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There's an awful lot to worry about: Jack Bogle

There's an "awful lot" to worry about in the marketplace these days, but if investors avoid all the noise and focus on the long term, they can be successful, index mutual fund pioneer Jack Bogle said Tuesday.

"This is a hard time to invest because there aren't a lot of good options to stocks, and bond yields are extremely low," said Bogle, who founded The Vanguard Group in 1974 and launched the first retail index fund a couple of years later.

In an interview with CNBC's "Power Lunch," Bogle said the general level of securities prices is high thanks to the Federal Reserve's low interest rate policy.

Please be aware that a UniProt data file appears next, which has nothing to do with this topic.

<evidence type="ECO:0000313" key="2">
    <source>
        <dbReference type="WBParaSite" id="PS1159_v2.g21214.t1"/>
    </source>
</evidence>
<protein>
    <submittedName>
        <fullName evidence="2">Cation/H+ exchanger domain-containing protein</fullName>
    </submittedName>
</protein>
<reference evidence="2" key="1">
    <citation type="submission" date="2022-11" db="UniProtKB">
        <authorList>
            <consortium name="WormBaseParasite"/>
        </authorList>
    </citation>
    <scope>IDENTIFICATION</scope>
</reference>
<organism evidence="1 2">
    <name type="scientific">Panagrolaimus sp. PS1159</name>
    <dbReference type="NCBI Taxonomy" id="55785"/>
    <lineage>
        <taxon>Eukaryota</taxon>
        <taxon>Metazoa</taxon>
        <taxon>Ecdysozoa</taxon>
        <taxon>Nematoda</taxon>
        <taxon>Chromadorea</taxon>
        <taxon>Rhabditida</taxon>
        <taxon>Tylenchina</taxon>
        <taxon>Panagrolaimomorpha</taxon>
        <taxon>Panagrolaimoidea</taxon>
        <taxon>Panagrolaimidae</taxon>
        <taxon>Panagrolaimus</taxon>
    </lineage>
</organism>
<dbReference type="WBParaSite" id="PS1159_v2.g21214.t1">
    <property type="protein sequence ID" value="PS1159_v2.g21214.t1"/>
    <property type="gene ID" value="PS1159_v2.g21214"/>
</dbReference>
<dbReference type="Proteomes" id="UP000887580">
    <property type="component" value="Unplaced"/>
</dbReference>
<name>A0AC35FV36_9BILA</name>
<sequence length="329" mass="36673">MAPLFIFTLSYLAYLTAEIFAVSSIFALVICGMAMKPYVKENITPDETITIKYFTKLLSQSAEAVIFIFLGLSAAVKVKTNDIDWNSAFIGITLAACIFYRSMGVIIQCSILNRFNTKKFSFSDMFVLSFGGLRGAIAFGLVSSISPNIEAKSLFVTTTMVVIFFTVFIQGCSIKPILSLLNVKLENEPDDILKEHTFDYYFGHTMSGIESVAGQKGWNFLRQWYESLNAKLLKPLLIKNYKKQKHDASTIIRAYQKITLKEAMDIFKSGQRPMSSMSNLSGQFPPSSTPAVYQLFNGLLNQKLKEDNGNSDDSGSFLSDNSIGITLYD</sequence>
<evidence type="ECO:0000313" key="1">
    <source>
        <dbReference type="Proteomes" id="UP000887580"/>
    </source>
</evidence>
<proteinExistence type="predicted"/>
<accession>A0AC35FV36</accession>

"That's a scary thing because it can't stay that way forever," he said. "So, I do advocate a cautious approach to investing."

However, while a sharp rise interest rates would "certainly" lead to a decline in stocks, the market has had declines "forever," Bogle said.

"I've been through, I think, four 50 percent declines, at least three, and we get over them and march on," he noted. "It's a good idea to not pay too much attention to the stock market and think about the long-term productivity of business."

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Therefore, Bogle advocates investing in the overall stock market—and not individual names—as well as putting some money in short-term or intermediate-term bonds.

He called stocks "fairly reasonably valued" if you take their earnings yield into account.

"You've got to keep investing in stocks and bonds, because I don't think the other alternatives—commodities, for example, or gold—have any long-term return prospects at all," he said.

"Go into the casino, which is what Wall Street is today, bet on the entire stock market. And then get out of the casino and never show yourself there again."

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